Even now, she says, “playing is the oddest thing because that’s the only time I don’t care what I look like.”

The unlikely turning point was a tragic event – the loss of a child. It is not widely known, this, but Kathryn Joseph was born Kathryn Sawers; Joseph is the name of her baby son, who was born three months premature and died after a week. The album, she says, would not have existed had he lived.

Born in September five years ago, Joseph appeared to be doing well and was expected to be home by Christmas – then his bowel ruptured. “On the way to the hospital I was told he probably wouldn’t last. It was four o’clock in the morning, and in my head I was like, ‘All right, if he doesn’t then I have to do music’. That was how it felt to me. If I don’t get this baby I have to do this other thing I’ve said I want to do but I’ve not been able to. Is that a weird thing to say? I don’t know. But it was a very, very strong feeling. It was like my way of coping.” And, she adds: “I didn’t want to be thought of as the woman who lost the baby – the sadness of that for everyone else.” For the sake of those she loved she needed to tell a new story about herself.

And then two things happened which allowed her to do just that. Firstly, within two months she was pregnant again, and this time the baby – a girl called Eve – survived and thrived. “Other people who go through that never get pregnant again or it’s years. I was so lucky.” Secondly, she struck up a friendship with Marcus and Claire Mackay of Hits the Fan, the tiny independent record label that released Frightened Rabbit’s first album. Within a few weeks Marcus was her producer and musical partner, Hits the Fan her label; Bones You Have Thrown Me was finished three days before Eve was born. The album, written over ten years, is not about Joseph – apart from its closing song, The Weary, and even that song isn’t just about him, but also about the Iolaire disaster in 1919, when 205 sailors who had survived the First World War died after the boat taking them home to their families capsized a few metres from the Isle of Lewis. It’s a clever, poignant conceit; each story is a powerful metaphor for the other.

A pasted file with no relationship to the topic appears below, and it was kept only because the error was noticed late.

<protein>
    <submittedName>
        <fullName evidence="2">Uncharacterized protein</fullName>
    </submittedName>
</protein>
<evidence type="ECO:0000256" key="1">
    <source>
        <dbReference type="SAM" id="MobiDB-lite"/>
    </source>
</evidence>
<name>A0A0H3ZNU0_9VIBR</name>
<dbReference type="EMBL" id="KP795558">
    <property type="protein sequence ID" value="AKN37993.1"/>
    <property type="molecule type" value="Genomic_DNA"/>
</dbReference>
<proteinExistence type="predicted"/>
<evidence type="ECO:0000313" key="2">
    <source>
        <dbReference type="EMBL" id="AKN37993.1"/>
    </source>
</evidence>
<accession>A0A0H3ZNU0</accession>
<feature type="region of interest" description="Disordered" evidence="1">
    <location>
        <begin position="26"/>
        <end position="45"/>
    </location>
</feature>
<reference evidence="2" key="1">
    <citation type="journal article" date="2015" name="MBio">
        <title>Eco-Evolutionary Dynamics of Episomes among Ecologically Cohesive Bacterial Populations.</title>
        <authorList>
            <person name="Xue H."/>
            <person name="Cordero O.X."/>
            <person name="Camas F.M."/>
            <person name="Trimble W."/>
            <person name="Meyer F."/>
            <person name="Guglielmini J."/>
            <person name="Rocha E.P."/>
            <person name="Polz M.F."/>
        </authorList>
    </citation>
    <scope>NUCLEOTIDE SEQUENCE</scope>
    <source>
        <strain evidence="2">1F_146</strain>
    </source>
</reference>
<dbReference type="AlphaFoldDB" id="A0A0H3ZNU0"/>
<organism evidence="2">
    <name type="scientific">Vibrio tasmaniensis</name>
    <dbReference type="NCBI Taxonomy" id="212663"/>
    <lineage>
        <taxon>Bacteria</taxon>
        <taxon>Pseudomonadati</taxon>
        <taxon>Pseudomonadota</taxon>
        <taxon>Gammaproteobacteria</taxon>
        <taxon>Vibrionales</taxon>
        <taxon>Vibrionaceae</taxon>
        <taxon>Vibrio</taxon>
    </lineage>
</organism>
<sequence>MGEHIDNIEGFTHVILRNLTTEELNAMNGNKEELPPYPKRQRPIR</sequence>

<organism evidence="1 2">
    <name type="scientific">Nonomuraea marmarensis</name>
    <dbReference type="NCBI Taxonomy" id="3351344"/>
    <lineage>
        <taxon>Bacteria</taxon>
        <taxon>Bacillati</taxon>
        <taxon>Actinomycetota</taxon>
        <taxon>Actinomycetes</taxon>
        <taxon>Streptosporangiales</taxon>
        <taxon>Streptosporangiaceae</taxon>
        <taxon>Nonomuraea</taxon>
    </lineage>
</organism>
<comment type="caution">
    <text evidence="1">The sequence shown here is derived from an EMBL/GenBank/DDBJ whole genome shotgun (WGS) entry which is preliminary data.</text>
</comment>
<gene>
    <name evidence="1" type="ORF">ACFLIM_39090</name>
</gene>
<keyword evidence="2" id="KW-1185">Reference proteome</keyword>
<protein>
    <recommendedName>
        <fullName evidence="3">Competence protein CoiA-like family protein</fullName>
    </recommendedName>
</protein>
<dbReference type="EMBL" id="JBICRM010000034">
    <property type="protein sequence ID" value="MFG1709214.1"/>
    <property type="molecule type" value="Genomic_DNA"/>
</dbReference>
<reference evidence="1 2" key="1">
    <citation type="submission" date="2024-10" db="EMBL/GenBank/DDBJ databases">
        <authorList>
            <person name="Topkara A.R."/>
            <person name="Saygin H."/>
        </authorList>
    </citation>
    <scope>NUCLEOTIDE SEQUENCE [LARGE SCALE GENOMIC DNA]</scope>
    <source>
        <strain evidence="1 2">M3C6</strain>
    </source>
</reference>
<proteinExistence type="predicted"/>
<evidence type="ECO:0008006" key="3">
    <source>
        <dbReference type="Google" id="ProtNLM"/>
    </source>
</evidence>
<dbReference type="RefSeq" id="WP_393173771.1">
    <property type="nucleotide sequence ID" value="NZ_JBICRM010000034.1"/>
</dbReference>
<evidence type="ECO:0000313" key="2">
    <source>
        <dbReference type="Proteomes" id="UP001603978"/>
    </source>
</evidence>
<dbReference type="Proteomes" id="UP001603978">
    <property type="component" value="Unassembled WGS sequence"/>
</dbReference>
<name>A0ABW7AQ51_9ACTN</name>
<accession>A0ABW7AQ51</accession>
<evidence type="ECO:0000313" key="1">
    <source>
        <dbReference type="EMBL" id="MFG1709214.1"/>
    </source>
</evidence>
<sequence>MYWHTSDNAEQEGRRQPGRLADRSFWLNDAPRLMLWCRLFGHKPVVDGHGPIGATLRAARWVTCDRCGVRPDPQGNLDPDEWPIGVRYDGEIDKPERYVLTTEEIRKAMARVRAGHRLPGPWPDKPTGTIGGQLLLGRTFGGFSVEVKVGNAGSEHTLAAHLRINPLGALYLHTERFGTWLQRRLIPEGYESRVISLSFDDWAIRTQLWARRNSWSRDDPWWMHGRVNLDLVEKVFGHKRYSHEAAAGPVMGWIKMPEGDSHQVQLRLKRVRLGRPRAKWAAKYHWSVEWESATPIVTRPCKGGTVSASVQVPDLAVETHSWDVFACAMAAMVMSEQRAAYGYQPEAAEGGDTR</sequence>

But parenthood, she says, has “made me less worried about things that don’t matter, like what you look like”. And playing with Marcus seems to have given her a way to be less critical of her music. She is proud of Bones You Have Thrown Me, but talks up his contributions rather than hers. “The bits I want to hear are the bits that he’s done,” she says. “He’s made it how I wanted it to be without even knowing it.”

It’s tempting to imagine that if Joseph was less hard on herself she might have made a dozen albums by now. But would they have been as special as this one? She thinks not and has no regrets. “I’m more aware that I’m running out of time to do things. We all are. But I don’t feel I’ve wasted any of my life because I’ve made sure that I’m happy. I’ve always loved my job, I’ve loved the people I worked with, I’ve made best friends from that. I knew I needed all that so I could go home and write music and not freak out about anything else.” n

• Kathryn Joseph’s new single The Bird/The Worm is released on 27 July on Hits the Fan. She plays the Wickerman Festival on 24 July and Belladrum on 6 August. www.kathrynjoseph.co.uk